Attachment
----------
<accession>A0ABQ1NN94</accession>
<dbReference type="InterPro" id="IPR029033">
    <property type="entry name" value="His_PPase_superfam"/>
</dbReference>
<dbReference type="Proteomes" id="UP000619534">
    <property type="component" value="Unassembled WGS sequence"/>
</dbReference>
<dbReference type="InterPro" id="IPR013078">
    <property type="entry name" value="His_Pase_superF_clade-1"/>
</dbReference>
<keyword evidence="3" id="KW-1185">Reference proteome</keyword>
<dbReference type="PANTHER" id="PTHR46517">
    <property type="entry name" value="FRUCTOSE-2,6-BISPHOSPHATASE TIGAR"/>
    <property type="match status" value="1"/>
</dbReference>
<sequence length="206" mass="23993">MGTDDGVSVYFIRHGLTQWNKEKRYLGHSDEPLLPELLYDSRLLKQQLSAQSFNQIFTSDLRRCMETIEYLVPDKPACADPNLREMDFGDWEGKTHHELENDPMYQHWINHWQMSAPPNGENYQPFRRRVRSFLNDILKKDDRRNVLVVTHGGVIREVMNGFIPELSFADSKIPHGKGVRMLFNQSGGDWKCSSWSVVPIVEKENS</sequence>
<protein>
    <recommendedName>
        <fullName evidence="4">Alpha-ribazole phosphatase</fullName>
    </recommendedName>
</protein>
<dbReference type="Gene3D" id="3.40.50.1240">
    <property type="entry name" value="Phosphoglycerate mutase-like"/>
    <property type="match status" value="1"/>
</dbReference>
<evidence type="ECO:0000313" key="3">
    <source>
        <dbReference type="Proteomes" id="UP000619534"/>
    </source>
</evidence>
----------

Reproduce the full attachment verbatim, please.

<accession>A0ABQ1NN94</accession>
<dbReference type="InterPro" id="IPR029033">
    <property type="entry name" value="His_PPase_superfam"/>
</dbReference>
<dbReference type="Proteomes" id="UP000619534">
    <property type="component" value="Unassembled WGS sequence"/>
</dbReference>
<dbReference type="InterPro" id="IPR013078">
    <property type="entry name" value="His_Pase_superF_clade-1"/>
</dbReference>
<keyword evidence="3" id="KW-1185">Reference proteome</keyword>
<dbReference type="PANTHER" id="PTHR46517">
    <property type="entry name" value="FRUCTOSE-2,6-BISPHOSPHATASE TIGAR"/>
    <property type="match status" value="1"/>
</dbReference>
<sequence length="206" mass="23993">MGTDDGVSVYFIRHGLTQWNKEKRYLGHSDEPLLPELLYDSRLLKQQLSAQSFNQIFTSDLRRCMETIEYLVPDKPACADPNLREMDFGDWEGKTHHELENDPMYQHWINHWQMSAPPNGENYQPFRRRVRSFLNDILKKDDRRNVLVVTHGGVIREVMNGFIPELSFADSKIPHGKGVRMLFNQSGGDWKCSSWSVVPIVEKENS</sequence>
<protein>
    <recommendedName>
        <fullName evidence="4">Alpha-ribazole phosphatase</fullName>
    </recommendedName>
</protein>
<dbReference type="Gene3D" id="3.40.50.1240">
    <property type="entry name" value="Phosphoglycerate mutase-like"/>
    <property type="match status" value="1"/>
</dbReference>
<evidence type="ECO:0000313" key="3">
    <source>
        <dbReference type="Proteomes" id="UP000619534"/>
    </source>
</evidence>